If all you had to do for meetings was throw in a Zoom link and click it at the designated time, it can be a big shift to get used to the more complex process of meeting in person. First off, when you’re scheduling meetings, remember that you need to also book a meeting room and include that information in the invite. (Sounds basic but some of my coaching clients have reported this information missing from meeting invites.) Also if you have some staff members who have never been to the office in person, you may want to consider including maps of the space so that they know where to find the meeting rooms as they’re adjusting to life in a totally new-to-them space.
Also, you need to remember to put in transition time. You can no longer be “instantly” at meetings but will need some buffer: potentially 5 to 10 minutes to wrap up, grab the items you need, and get to the correct location. And finally just in case meetings are starting late, you may want to bring something you can work on while you’re waiting so you don’t feel like you’re wasting time.
How to jump back into commuting
If you haven’t been into the office in quite a while, and even potentially moved since your last in-person work day, you’ll need to relearn your commuting process. I recommend doing a trial run of your morning if you’re really uncertain about how the public transportation will work out. Or if you’re planning on driving in, track the expected drive time on Google Maps at the time you think you need to leave for work over the course of a few days. That will give you a sense of the current state of traffic.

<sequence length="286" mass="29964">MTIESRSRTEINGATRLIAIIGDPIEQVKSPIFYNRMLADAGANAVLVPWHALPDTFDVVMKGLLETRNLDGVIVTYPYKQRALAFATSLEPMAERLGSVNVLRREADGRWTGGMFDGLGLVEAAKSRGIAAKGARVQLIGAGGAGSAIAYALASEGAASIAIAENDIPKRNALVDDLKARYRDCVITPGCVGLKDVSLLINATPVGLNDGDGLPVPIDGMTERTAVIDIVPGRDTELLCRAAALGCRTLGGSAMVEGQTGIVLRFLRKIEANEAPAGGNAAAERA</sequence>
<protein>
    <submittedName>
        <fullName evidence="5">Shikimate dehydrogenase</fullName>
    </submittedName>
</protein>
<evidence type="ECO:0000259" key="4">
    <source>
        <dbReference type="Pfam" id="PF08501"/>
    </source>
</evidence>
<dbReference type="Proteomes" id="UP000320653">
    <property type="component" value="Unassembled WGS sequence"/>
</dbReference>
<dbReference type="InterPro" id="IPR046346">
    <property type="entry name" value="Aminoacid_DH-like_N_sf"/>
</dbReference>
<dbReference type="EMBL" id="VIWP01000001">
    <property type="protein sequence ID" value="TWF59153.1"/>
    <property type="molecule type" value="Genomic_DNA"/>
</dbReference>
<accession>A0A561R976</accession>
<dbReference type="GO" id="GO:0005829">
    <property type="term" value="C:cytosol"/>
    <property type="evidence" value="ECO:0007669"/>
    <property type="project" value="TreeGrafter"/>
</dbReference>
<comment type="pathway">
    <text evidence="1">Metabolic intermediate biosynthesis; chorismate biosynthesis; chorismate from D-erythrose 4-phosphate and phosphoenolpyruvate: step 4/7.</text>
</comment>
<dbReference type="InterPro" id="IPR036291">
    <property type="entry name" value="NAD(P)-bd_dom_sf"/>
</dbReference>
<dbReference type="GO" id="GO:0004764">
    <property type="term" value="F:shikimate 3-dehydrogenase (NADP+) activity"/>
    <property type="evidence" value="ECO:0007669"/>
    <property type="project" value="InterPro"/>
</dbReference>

Also, look into parking options available and book that in advance if necessary. And finally, think about the best way for you to use the commute. That could be for making calls to friends or family members, listening to audio books, or simply taking time to decompress. Your commute is an extra time cost but could be a golden opportunity to fit something into your daily routine that you weren’t doing before.
You and your office are not the same as they were in March of 2020. But you can relearn essential behaviors to not only survive but also thrive as you return to in-the-office work.